Celebrating Independence Day at Mount Vernon
July 4 seen through Scandinavian eyes
A year has nearly past since that memorable day last year where our newly found relatives took us, a Danish couple to celebrate Fourth of July with them at Mount Vernon, Washington’s treasured estate in Virginia. This country estate on the Potomac River was George Washington’s home for 45 years.
All my photos have a text on them if you would like to click on them.
Without his victory in the long war for independence from the British king, The Declaration of Independence from 1776 would not have survived. It was created in secrecy during the Revolutionary War (1775-1781). Now back to the July Fourth Celebration at Mount Vernon.
The front of the Vernon Estate and the lawn where the neutralisation ceremony is held
Some of the guests at Mount Vernon wear the colours of the American Flag
At the Foyer, you meet different characters like George and Martha Washington
The entrance to Mount Vernon, decorated for the July 4th Celebration
People entered in long lines, many clad in blue, red and white and mixed with the many in authentic clothes from Washington’s period. About 150 persons from all over the globe went through a neutralisation ceremony during which musicians performed the National Anthem. I was touched and stood by with a hand on my heart, wishing it was me.
A speech is held for a group of new American citizens at Mount Vernon.
The small American flags decorate the wall at Mount Vernon, one for each new immigrant who is going to be neutralised that day.
A part of the garden at Mount Vernon
A lady in clothes from Washington’s time is inspecting the beetroot or rhubarb garden.
A lady in clothes from Washington’s time is inspecting the beetroot garden.
Father and son in costumes from Washington’s time at the Vernon estate park.
People in costumes from Washington’s time are lining up in the shade at the Vernon estate park.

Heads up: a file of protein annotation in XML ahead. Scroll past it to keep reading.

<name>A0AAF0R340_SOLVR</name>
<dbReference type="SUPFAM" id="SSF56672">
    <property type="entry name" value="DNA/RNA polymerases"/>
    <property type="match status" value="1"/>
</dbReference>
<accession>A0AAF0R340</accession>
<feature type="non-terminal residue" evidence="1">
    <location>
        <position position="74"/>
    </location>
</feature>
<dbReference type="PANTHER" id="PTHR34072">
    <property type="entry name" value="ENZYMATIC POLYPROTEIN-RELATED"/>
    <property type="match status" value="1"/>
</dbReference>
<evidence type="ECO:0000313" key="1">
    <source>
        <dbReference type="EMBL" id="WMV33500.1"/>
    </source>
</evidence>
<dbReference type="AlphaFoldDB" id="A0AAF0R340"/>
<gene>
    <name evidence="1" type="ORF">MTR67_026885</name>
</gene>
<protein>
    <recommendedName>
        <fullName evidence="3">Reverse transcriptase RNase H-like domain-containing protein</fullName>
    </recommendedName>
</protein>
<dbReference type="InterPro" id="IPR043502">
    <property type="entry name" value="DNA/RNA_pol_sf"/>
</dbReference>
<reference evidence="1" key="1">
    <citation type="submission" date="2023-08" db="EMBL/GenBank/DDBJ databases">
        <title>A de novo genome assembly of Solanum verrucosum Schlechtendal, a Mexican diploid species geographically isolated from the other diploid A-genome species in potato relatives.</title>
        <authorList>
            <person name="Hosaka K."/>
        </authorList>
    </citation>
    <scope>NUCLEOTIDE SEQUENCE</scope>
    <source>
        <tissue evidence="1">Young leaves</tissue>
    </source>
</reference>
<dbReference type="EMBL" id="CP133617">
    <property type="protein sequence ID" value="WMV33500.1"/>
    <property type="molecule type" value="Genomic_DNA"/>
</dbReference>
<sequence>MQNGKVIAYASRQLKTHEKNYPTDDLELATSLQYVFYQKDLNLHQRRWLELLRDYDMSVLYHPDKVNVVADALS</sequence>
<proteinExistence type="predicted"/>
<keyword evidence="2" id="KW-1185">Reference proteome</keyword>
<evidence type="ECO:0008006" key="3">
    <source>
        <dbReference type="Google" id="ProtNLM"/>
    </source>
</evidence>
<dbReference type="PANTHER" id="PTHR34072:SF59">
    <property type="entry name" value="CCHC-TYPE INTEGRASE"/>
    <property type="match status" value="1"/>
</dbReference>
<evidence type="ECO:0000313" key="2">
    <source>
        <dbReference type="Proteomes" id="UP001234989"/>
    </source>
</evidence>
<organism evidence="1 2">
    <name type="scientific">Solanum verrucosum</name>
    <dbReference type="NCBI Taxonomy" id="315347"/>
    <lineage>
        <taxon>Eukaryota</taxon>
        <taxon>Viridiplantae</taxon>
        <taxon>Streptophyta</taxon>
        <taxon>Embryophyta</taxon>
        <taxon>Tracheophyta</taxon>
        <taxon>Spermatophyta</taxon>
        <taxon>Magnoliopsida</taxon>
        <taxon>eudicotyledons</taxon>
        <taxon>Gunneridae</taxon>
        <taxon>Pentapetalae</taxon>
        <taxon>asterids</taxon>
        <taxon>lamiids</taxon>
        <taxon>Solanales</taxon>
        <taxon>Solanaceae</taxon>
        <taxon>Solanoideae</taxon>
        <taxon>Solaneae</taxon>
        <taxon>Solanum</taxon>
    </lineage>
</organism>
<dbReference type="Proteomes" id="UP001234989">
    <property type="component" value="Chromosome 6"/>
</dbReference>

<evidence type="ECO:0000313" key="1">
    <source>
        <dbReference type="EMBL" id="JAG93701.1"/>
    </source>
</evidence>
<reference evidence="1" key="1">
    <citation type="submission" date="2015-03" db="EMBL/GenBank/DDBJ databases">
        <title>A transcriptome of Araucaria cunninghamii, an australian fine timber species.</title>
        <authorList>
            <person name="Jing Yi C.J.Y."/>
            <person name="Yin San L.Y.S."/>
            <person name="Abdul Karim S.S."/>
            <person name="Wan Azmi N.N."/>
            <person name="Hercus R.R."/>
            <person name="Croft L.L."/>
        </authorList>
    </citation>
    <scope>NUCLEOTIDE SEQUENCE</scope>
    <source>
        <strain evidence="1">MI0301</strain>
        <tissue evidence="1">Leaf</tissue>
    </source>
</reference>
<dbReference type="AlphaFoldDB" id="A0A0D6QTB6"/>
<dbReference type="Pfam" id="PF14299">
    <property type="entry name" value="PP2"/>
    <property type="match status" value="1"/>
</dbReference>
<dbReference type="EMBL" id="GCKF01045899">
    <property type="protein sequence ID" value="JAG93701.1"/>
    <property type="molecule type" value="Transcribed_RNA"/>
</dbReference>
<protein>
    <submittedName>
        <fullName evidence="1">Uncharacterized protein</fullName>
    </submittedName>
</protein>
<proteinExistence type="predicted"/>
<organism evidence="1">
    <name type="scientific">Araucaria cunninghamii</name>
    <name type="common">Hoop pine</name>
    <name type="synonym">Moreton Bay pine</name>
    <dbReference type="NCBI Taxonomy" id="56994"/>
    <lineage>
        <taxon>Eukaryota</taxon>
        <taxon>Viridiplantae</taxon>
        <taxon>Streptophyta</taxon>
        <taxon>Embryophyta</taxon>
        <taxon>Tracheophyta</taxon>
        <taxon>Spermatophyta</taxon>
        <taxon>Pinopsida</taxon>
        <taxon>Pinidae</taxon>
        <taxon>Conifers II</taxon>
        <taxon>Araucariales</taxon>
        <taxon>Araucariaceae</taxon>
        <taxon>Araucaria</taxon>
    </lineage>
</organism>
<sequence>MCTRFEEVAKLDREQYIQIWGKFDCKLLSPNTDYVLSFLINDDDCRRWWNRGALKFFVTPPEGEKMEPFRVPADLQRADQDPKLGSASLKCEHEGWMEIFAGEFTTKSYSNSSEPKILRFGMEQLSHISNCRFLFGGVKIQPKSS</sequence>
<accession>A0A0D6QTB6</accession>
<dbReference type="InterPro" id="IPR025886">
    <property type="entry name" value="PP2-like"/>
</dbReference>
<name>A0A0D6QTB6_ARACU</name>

We lined up for a walk through the Washington rooms at the estate; unfortunately, we were not allowed to take photos. On the ground, we saw the buildings around the estate used for cultivating the soil, for spinning cloths and stables for the animals. It was all made alive by the men, women and children in clothing from the time and revolutionary soldiers in the blue and white uniforms. None of them had modern water bottles; cell phones were not visible. The weather was sweltering, and the actors wore a lot more clothes than we did.
Gardener’s house or servants’ hall at Mount Vermont
Spinning House at Mount Vermont. Washington wanted to be independent and be able to produce their own clothes
Chairs from the time of George Washington waiting for guests at Mount Vermont terrasse.
Part of the Mount Vermont estate
Part of the Mount Vermont estate
A view from the garden towards the estate of Mount Vermont.
A Riding Chair similar to what George Washington used on the rough Virginia terrain
Our trip ended with a visit to George Washington’s modest grave a short walk from the estate.
Music performance from the Revolution
Music performance from the Revolution. (A woman uses a cell phone) phone
One of the soldiers’ wives and child at Mount Vermont
Some of the actors from the Revolutionary times at Mount Vermont
One of the soldiers’ wives and children at Mount Vermont
The soldiers are preparing the cannon.
A soldier and his child acting as Washington’s Army at Mount Vermont
Two soldiers from Washington’s Army finding the shadow
Two actors from the Revolutionary time at Mount Vermont.
Actors from the Revolutionary period at Vermont. Potomac River is seen in the background.
A young actor meets a child at Mount Vermont
Revolutionary soldiers waiting in the heat
Revolutionary soldiers waiting in the heat talking to guests
Daily wreath-laying ceremony at George Washington’s tomb
George Washington’s tomb built in 1831
An arch near Washington’s gravesite entering through to the slave gravesites
George Washington’s new brick tomb built in 1831
A tourist looking at Washington’s grave
Thanks for sharing this nice post. It is always nice to think back on events from our American history.
Re-enactors are the best way to teach history and actually have people remember it! Great pictures, Maria. And thank you for helping us to celebrate our birthday!!
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I wish I would be there again or at some other historical place in the States celebrating that day again. Then I would choose the right colors to wear